HTH 8.1.70
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Mr Crease, who, as far as I have been able to observe, does not do his work very well, appears to be of opinion that he should be paid for all the work he does for Govt and,Manuscript image for some reason which is not evident, should also continue to receive his salary of 500£.
I agree that we have not sufft information, either as to the amount of work wh the Atty G. does or as to the amount of reimbursment he receives to settle anything.
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As to the general question, wh it is as well to consider—
The systems of paying largely by fees offers a temptation to making work—that of paying wholly by salary to scamping work. I am inclined to think that, as between these two, & having reference to possibility of dismissal, effectivness of lay supervision & expectation of promotion, the first of these evils is more difficult for a Govt to counteract than the second.
But I am not sure that a system of small fees—enough to be a poor remuneration for trouble, added to a small salary may not be the best of all.
Therefore, and also because the fee system is established in B.C., I should not be disposed to require its alteration.
I should write to this effect to Gov. Musgrave—inviting his opinionManuscript image however on the subject of paying by fees & simple salary—as he must have had some varied experience (and has read law a little).
With regard to the scale of fees I would observe that Ld G has no means of finding what is the amount of work imposed on Mr Crease and what the amount of emolument he is likely to derive from either of the proposed scales.
That in certain Colonies in wh the AG receives no fees for Govt work (and in some of wh the expense of living was great) the salaries of that officer was as follows:
Maurs 1500
Ceylon 1500 (add some
HK 1500 smaller ones)
BG 1500
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That the proportion wh the salaries bear to the salaries of judges and other principal officers of Govt will be seen by the Col. O. List. That subject to any Local conn wh Mr M may be able to allege Mr Crease's fees should be so regulated that his whole emolument should bear the same proportion to those of other Govt officers in B.C. as the Atty Genls salaries bear in other Colonies.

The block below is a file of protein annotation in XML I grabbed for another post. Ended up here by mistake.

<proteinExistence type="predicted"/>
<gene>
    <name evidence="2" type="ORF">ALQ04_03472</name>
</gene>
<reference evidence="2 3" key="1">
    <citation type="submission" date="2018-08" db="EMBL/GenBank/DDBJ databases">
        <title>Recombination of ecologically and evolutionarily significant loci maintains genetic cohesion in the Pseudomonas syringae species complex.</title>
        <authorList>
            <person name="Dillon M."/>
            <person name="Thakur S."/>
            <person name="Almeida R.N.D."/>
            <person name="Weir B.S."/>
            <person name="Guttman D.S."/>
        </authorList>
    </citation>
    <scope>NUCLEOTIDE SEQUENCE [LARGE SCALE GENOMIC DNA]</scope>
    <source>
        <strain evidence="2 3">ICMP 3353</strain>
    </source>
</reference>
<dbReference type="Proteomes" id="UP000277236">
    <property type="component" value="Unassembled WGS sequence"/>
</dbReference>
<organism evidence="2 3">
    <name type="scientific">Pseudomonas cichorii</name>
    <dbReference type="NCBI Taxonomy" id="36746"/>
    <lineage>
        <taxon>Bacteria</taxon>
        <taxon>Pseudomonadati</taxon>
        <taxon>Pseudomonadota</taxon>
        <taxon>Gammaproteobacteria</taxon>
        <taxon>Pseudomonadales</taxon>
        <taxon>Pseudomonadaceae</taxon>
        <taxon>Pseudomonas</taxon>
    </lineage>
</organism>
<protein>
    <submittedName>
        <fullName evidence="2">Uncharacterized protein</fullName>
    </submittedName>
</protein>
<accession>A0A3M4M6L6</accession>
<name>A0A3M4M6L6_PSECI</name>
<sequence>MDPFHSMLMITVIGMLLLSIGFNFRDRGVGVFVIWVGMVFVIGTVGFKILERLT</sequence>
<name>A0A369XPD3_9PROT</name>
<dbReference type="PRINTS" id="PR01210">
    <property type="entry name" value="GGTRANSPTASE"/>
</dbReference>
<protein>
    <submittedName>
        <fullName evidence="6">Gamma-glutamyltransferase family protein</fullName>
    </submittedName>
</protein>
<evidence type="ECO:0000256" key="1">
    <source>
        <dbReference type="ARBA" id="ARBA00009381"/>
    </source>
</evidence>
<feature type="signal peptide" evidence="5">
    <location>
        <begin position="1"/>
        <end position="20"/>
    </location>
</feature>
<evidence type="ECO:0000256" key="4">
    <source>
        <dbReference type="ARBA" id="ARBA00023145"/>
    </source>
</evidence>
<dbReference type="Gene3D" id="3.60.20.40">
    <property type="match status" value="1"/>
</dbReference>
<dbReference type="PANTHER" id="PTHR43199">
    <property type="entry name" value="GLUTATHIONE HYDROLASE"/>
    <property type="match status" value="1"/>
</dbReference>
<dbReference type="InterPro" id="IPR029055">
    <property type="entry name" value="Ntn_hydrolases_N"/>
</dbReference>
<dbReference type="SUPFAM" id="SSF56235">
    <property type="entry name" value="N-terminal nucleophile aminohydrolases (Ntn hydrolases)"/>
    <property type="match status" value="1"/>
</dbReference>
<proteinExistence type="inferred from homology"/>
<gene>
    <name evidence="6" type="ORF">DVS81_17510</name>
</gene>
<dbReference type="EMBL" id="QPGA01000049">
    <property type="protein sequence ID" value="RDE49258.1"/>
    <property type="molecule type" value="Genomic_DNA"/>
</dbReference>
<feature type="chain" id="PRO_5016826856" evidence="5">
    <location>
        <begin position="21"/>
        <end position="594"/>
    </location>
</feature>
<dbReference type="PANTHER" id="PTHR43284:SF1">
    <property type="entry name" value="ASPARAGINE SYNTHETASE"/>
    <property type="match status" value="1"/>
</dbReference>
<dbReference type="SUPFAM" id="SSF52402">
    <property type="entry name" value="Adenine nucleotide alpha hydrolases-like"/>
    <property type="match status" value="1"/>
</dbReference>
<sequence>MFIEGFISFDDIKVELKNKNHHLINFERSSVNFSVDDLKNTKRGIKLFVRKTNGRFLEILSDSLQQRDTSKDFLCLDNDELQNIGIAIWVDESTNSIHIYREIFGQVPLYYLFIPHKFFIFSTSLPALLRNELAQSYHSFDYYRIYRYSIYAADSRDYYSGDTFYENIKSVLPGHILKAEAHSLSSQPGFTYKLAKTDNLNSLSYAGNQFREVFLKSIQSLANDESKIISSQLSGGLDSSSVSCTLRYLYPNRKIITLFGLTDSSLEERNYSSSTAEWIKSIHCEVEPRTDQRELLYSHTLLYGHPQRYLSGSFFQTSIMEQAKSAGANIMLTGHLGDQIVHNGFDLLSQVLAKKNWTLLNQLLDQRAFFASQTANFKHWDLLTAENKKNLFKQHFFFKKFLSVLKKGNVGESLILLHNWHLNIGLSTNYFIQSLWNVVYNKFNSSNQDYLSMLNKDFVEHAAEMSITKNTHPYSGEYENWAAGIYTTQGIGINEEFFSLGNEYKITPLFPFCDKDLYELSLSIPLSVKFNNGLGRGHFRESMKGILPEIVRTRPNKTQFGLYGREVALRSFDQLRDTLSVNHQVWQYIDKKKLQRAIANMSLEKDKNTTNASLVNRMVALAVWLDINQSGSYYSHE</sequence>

That the Colonial accounts will, it is presumed shew what has been the annual amount of fees recd by Mr Crease and for what kind of work, and this being settled it will probably not be difficult so to adjust the rate of fees as to give him fair security for such income as he ought to have from Govt.
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Suggest that in matters, if any, which originate with the Atty General, it may be desirable to fix the fee at such a medium rate as to afford the least possible inducement either to make or to escape work.
Direct Mr M. to inform Mr C. that Ld G. has not been able to form any judgement from the papers sent to him as to the amount of fees properly payable to the Atty G. and has required a further report from the Govr.
FR 10/1
G 12/1
Documents enclosed with the main document (not transcribed)
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H.P.P. Crease, Attorney General, to Granville, 1 September 1869, submitting a scale of fees for legal services, with explanation.
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Crease to Musgrave, 1 September 1869, further explanation on the question of fees.
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W.A.G. Young, Colonial Secretary, to Crease, 31 August 1868, asking that a fee scale be drawn up and providing the maximum amounts previously granted.
Other documents included in the file
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Draft reply, Granville to Musgrave, No. 6, 22 January 1870.
Musgrave, Anthony to Leveson-Gower, Granville George 26 November 1869, CO 60:36, no. 174, 480. The Colonial Despatches of Vancouver Island and British Columbia 1846-1871, Edition 2.2, ed. James Hendrickson and the Colonial Despatches project. Victoria, B.C.: University of Victoria. https://bcgenesis.uvic.ca/B69228.html.

Last modified: 2020-12-02 13:40:34 -0800 (Wed, 02 Dec 2020) (SVN revision: 5008)